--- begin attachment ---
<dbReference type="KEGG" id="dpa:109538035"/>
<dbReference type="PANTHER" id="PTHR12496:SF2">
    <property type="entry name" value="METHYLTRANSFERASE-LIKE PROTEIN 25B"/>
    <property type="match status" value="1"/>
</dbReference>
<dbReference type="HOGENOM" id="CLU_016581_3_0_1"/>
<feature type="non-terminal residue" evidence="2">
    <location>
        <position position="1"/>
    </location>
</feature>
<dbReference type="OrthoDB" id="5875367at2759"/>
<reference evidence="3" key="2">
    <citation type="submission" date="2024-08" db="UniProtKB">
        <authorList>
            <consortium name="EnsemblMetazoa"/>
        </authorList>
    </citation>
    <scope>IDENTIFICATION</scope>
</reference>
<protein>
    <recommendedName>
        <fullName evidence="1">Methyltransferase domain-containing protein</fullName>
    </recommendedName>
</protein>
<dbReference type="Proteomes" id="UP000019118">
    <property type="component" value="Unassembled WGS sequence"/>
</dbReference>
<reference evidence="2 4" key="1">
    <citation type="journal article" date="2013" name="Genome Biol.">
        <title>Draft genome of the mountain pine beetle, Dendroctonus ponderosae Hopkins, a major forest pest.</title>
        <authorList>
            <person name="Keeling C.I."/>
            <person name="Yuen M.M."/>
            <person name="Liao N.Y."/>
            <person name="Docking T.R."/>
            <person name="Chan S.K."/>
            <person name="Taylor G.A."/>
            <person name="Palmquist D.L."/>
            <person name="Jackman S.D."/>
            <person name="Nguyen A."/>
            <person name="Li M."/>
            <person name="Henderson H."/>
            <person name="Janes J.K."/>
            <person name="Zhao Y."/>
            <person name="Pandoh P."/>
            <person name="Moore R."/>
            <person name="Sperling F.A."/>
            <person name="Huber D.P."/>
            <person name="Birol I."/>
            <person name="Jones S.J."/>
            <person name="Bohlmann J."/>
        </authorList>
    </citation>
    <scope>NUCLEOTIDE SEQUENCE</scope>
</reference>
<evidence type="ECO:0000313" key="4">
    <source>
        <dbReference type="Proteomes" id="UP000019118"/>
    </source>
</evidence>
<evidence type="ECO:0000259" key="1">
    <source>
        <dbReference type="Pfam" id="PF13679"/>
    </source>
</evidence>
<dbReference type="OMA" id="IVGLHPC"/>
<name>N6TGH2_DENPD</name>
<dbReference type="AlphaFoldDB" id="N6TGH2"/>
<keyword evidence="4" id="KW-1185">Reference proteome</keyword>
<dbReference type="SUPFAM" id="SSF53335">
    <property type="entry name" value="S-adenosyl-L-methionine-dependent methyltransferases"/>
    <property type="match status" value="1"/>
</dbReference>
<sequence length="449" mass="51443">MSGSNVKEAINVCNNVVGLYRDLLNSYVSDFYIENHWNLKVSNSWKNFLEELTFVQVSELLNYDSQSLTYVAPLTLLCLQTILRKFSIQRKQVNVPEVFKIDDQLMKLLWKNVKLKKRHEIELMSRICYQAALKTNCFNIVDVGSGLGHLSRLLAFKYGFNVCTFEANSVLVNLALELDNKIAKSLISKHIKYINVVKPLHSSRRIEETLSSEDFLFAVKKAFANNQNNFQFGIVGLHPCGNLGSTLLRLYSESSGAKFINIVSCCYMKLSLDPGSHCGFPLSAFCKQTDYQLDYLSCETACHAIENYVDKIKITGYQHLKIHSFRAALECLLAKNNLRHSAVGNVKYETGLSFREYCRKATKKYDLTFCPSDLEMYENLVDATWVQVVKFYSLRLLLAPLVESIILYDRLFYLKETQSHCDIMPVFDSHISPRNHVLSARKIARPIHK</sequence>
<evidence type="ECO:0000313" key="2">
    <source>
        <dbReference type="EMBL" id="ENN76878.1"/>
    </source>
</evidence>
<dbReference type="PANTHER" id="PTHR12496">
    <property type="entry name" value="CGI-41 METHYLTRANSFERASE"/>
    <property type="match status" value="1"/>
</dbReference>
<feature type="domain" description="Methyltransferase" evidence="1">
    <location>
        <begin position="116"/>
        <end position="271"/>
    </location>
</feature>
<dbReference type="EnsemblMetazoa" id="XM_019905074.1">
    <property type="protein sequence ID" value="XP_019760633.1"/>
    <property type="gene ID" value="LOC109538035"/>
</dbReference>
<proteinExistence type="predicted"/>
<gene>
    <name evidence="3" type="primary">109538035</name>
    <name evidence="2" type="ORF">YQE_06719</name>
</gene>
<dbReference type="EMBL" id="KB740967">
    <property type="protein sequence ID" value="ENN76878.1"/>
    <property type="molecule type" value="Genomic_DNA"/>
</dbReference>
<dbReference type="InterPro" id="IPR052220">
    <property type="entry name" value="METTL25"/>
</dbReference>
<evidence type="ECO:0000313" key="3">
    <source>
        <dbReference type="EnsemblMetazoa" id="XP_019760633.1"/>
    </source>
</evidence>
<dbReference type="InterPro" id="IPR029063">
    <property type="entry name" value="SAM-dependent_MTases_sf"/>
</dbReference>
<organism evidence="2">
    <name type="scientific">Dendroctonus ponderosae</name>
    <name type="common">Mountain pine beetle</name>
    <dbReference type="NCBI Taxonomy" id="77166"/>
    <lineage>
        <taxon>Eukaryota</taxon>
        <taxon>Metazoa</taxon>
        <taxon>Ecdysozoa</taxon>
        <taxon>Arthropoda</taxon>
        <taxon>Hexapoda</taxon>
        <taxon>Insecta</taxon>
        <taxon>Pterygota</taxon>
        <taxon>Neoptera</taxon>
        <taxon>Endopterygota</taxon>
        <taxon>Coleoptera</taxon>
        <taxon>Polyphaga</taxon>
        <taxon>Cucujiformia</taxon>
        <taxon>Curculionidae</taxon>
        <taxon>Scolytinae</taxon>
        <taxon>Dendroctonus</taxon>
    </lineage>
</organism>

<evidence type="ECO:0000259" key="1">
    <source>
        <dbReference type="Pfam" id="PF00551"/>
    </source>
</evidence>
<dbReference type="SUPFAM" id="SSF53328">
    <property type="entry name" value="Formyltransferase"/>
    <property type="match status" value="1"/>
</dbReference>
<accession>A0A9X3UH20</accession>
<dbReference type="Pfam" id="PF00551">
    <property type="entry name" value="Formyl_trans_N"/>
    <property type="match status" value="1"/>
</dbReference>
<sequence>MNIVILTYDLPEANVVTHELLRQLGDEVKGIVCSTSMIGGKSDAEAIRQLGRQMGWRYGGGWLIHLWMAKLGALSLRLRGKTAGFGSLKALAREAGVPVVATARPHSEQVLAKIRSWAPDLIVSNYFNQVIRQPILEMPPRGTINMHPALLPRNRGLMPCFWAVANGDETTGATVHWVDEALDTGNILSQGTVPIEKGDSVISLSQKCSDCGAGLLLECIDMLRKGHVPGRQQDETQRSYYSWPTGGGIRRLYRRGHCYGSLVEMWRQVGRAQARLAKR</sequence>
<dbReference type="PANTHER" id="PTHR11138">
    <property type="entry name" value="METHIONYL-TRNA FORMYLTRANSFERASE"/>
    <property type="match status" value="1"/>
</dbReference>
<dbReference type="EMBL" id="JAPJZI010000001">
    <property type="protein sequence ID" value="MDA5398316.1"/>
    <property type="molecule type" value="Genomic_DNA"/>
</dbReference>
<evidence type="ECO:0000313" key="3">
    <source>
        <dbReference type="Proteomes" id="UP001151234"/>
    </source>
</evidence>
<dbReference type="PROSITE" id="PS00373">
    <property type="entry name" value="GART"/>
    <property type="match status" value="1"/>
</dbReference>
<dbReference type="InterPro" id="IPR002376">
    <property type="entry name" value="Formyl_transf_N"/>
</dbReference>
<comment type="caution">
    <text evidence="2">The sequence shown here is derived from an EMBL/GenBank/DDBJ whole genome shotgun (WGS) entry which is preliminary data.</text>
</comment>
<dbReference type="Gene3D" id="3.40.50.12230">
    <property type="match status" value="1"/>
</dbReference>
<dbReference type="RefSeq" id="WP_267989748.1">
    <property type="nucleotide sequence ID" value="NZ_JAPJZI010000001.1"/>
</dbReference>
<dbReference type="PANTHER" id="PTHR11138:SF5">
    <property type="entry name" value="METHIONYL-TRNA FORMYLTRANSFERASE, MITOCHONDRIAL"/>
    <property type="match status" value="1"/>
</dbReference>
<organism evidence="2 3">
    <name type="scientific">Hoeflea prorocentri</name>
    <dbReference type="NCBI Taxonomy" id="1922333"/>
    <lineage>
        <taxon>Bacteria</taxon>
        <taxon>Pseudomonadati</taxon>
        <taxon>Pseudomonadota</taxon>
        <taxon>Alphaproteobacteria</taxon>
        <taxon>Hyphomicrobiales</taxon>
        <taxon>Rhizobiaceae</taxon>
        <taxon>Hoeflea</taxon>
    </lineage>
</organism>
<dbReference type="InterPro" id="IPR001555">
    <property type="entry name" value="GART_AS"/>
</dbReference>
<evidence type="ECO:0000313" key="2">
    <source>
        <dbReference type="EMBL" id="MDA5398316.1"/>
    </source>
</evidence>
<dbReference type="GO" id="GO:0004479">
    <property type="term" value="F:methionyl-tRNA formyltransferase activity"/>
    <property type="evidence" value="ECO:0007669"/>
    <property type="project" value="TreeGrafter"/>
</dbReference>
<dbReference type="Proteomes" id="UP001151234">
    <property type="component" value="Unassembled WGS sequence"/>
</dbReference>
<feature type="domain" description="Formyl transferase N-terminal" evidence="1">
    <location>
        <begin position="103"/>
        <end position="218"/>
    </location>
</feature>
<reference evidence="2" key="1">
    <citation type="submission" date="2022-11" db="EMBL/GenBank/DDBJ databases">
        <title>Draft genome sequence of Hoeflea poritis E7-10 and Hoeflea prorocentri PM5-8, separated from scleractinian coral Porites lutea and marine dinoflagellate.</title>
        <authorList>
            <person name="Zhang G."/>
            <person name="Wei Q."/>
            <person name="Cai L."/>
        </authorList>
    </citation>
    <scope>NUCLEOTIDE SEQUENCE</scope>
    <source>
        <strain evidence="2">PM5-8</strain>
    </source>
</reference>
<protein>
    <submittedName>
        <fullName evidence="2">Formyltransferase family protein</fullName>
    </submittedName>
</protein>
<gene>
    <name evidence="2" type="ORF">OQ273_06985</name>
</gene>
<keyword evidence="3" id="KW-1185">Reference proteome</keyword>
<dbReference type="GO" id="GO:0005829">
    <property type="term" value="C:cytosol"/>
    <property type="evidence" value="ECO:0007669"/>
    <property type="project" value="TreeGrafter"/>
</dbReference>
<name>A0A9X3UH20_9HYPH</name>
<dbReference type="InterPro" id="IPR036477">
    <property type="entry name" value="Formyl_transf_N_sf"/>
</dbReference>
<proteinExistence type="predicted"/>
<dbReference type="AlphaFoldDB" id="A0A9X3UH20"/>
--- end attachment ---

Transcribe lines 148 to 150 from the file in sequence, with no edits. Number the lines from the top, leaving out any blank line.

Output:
    <property type="entry name" value="Formyl_trans_N"/>
    <property type="match status" value="1"/>
</dbReference>